Finding Yourself

        Finding Yourself. That’s the phrase isn’t it? To justify travelling around, perhaps not living everyone else’s idea of life. Taking off into the sunset with a backpack and literally chasing your dreams. Seems like a pretty picture but those friends and loved-ones aren’t making that decision lightly. It takes a lot of courage to be able to purchase a plane ticket and go travelling somewhere. The first time I did that, I planned out the important details- a flight to and from Sydney in Australia and that was about it. I was younger and wanted to throw caution to the wind, so I did. I learned a lot about myself, travelling solo for 6 weeks up the gold coast of Eastern Australia.

        It wasn’t until the airplane was making it descent into Sydney that the sheer panic of what was ahead of me set in. The woman next to me must have sensed something because she started making small chit chat with me. After finding out I was going to be staying in hostels, but didn’t currently have one booked, she suggested we share a taxi as there was a reputable hostel, YHA, in her neighbourhood. How could I say no to this obvious sign sent from the universe letting me know that all would be fine. Staying at hostels are beneficial for travellers because there is a plethora of information available for local or popular backpacking routes. This is how I found out about the “Hop On Hop Off” bus ticket I could get from Greyhound and use the same ticket to travel up the coast.

        My first stop was Byron Bay, in New South Wales. A little surf town that has a lot of bars. I ended up staying 2 weeks and then was forced to move on due to timing issues. I found other solo backpackers and forged a few friendships. One of the downsides, but totally a right of passage of hosteling on a budget, is shared rooms. In Byron Bay, I was sleeping in a room with up to 8 other people depending on the day, a mix of ladies and gentlemen. There was one particular girl I met whom I will never forget, lets call her Deedee. She was from Scotland and also travelling alone she was also a bit older than I. It was through her that I learned the kind of traveller I did not want to be. She wasn’t a very nice person but the experience made me learn that it is important to set boundaries and not just because you’re alone you need to friend everyone you meet. Some people are just not for you.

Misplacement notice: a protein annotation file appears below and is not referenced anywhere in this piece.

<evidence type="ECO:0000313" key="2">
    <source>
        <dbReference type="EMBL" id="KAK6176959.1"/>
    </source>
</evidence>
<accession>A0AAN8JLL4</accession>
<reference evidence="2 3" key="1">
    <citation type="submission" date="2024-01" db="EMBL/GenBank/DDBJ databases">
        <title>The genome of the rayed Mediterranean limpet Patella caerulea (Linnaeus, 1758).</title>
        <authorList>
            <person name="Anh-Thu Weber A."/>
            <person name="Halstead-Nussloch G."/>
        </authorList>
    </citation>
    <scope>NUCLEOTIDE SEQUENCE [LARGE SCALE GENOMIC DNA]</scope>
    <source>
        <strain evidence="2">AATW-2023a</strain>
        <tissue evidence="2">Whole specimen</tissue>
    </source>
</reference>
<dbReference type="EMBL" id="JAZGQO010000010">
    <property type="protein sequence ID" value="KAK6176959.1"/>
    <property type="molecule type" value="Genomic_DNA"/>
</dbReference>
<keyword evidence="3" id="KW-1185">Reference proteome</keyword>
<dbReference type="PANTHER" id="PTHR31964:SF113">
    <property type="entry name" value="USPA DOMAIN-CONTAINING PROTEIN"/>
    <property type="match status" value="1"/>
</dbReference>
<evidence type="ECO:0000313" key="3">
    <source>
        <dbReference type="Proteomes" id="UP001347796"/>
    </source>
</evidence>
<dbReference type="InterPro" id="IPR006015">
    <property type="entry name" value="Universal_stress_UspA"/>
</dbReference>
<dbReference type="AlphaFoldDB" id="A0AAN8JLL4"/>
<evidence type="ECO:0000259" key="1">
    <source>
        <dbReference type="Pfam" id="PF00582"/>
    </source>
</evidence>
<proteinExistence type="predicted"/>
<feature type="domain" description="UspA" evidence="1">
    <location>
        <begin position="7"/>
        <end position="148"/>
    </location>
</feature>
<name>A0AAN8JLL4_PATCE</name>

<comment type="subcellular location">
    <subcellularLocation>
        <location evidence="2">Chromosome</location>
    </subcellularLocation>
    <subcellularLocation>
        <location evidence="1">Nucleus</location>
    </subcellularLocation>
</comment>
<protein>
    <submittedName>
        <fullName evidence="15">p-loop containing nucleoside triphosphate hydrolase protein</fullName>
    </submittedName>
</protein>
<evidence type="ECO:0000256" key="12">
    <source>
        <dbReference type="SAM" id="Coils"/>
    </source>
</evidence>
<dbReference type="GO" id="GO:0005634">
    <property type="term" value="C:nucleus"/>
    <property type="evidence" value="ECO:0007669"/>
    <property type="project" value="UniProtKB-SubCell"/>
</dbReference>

The first few days there we made some plans to hike to Cape Byron Lighthouse, the most easterly point in Australia, together since it was ‘one of those things to do’ while in Byron Bay. As we learned there are two ways to reach there: either the scenic route which is by the beaches, through the sand and different paths or the road that people can also use to drive up. It was quite late in the afternoon when we started and of course we took the scenic route. No regrets! Beautiful little beaches and views of the ocean while getting a bit of exercise.

View of the Pacific Ocean on the way to the lighthouse.